I just finished the book and had pretty much the same reaction. I thought it picked up more at the end, though, so at least I had a better taste in my mouth upon finishing than I did when I was trying to slog through the first half of the book.

Regarding the big new character: it almost felt like GRRM has been reading fan theories on the Internet and decided to just go with one. There's been no indication that this character existed before, except for maybe one or two throwaway lines.

Also, one of the character deaths seemed final, but there's no way that character is dead with all the build-up he's gotten. I'm talking about the last death before the Epilogue. If he is, then GRRM really is just a hack making it up as he goes. Because, really? Not cool.

Gotta say I agree although I guess (hope) the reason is that Dance is now (again I hope/guess) very much the middle of the story so hopefully the next 2 should be fully of rollar coaster climaxes.... I hope

I'm still at 88% of ADwD (and therefore I won't read your post until I'm finished) but I must say, the feeling I get is that of reading old Entish. Rarely was so little said with so many words.
I'll be back after the last 12%.

The next book, in 2017

You're pretty optimistic.

I'm pretty sure A Dance with Dragons will be the last in the series. In between editing, touring, book signings, and work with the HBO show (including writing episodes), GRRM has little time for writing the next novel. And the more it wanders, the more difficult it is for him to wind up loose threads.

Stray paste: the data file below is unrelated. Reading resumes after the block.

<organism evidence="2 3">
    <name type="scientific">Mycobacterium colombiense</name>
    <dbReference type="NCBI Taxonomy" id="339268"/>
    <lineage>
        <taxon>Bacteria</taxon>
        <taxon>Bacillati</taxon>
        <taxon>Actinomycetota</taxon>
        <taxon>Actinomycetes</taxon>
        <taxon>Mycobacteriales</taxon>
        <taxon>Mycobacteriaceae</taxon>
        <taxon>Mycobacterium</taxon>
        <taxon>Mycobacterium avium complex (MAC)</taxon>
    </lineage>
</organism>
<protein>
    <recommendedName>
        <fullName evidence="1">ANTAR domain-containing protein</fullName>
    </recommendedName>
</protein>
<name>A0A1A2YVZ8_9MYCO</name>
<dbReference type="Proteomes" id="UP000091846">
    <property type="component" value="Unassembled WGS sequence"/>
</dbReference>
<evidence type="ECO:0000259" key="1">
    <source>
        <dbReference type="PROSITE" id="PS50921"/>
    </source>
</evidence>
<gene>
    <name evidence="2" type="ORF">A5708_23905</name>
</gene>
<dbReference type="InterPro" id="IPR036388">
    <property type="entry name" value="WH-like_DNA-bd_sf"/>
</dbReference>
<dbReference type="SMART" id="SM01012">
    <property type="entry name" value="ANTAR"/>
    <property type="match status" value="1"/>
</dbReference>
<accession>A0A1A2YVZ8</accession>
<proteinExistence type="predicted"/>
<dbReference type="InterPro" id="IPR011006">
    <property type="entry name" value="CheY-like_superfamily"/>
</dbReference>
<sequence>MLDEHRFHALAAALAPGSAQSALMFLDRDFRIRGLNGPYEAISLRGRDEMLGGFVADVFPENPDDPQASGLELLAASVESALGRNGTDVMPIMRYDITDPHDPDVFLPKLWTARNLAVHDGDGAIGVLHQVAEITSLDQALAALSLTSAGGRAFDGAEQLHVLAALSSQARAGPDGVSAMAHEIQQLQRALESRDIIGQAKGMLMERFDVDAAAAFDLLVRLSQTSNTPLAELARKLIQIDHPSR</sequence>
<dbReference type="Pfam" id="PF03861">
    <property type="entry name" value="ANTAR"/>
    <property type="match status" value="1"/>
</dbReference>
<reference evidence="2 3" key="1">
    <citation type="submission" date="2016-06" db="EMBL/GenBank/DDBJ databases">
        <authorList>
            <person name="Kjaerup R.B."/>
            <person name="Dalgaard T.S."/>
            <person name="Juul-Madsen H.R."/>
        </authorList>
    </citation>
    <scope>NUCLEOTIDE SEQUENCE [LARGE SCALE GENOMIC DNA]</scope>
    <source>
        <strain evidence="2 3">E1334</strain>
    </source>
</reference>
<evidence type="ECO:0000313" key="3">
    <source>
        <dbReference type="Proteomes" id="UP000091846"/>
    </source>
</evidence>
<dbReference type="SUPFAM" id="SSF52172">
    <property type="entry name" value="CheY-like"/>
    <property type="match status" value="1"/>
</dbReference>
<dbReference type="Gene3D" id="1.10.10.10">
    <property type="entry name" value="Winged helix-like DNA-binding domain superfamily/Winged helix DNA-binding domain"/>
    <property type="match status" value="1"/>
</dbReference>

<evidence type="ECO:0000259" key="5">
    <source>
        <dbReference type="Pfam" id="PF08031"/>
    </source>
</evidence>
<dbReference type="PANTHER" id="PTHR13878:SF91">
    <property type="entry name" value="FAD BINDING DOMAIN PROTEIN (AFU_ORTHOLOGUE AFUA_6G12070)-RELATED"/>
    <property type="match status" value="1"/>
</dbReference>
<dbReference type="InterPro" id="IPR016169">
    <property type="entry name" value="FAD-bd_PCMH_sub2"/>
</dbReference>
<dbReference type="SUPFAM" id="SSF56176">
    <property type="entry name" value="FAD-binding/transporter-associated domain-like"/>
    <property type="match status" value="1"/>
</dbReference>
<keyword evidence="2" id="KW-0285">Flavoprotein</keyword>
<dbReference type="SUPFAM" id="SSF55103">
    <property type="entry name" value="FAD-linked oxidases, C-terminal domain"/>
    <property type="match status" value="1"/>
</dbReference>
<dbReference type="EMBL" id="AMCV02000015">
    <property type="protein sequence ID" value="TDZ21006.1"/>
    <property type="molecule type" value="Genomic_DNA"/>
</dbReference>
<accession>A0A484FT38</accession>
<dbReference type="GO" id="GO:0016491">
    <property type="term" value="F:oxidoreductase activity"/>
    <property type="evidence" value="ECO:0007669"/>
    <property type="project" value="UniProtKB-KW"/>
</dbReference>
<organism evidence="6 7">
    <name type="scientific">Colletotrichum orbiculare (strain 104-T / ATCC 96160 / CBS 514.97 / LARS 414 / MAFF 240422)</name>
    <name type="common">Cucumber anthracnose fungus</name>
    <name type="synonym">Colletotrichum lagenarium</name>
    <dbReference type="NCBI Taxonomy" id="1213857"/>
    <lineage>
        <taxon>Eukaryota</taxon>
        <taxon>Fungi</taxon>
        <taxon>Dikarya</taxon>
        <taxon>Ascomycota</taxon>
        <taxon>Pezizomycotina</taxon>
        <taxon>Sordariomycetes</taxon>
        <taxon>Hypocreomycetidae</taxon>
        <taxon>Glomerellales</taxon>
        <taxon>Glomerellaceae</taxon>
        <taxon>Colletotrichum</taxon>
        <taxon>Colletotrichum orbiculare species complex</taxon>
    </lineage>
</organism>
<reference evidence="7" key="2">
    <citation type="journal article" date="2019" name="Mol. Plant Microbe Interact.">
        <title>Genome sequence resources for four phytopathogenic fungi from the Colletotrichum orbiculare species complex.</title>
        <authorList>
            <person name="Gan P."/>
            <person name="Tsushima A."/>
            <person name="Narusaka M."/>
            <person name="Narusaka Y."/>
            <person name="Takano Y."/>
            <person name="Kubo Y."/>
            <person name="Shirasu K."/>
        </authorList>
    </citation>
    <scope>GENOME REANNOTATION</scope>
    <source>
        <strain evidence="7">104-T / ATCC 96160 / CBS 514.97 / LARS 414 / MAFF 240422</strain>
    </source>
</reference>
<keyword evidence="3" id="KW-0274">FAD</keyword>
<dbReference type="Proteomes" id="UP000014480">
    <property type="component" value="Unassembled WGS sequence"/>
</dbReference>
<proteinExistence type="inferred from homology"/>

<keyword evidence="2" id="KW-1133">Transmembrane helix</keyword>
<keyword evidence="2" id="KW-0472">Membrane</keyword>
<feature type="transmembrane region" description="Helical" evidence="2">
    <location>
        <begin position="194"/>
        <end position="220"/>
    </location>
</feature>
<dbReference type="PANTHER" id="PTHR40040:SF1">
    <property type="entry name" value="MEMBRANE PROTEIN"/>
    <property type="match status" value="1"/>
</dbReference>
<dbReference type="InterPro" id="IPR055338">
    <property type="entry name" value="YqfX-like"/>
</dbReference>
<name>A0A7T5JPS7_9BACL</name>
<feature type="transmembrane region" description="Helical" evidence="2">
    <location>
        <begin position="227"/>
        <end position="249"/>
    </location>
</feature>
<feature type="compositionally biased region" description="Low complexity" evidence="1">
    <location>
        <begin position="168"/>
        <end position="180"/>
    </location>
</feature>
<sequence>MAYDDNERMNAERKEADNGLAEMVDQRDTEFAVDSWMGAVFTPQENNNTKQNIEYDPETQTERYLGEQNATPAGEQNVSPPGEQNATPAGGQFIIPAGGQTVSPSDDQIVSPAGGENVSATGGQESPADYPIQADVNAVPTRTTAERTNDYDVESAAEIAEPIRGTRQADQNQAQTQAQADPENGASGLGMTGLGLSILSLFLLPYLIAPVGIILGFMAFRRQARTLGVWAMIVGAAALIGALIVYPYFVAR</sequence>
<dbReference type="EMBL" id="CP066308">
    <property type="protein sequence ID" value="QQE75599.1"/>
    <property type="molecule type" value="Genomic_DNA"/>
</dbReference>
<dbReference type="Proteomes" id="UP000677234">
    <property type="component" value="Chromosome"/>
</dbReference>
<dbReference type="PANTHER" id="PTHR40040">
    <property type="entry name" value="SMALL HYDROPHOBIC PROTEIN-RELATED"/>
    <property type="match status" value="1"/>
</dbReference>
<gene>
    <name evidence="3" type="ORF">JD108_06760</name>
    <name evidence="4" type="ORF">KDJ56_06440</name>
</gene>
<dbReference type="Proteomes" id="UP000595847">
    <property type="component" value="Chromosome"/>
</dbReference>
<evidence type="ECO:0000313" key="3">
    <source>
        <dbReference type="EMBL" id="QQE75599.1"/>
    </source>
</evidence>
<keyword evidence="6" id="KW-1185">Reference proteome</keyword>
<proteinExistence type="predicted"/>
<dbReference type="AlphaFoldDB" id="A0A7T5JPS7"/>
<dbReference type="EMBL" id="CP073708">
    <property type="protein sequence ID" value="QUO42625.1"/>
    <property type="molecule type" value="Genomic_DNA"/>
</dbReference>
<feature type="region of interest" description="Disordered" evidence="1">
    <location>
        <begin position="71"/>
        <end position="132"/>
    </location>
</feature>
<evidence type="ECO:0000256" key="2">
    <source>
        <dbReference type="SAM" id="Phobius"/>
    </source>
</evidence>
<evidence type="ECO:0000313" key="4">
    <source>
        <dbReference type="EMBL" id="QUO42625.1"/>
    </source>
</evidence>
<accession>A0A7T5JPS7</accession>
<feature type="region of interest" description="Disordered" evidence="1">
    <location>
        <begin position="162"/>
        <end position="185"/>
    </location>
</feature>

By Miguelito (not verified) on 23 Jul 2011 #permalink

I had stayed away from the series because I figured the last thing I needed was another massive unfinished fantasy series, but with the HBO series coming, I finally decided to at least read the first book. Now, I've read all of them, and I was hoping that ADwD would rescue AFfC, that being able to read them both fairly close together as one book would make it more satisfying. Alas, no. I found AFfC got pretty tedious, and ADwD continued the trend, only with even less plot.

I think he's lost control of the story. My bet is that this is the last one, that the HBO series will start diverging from the books fairly soon, and that the discipline of a TV series might be our best shot for some kind of resolution to the story.

Agree with Sherri. The dicipline of TV means that all the description and the back-story divergents and the who was related to who - is all tucked away or glossed over.

With a TV series we get the action and the character development, because that's what story is.

"This book was 1100 richly detailed pages that accomplished essentially nothing." Nailed it! haha I found this a pretty funny post because you summed up my thoughts exactly.

dangit. i was looking forward to reading it. maybe now i will wait until it comes out on betamax.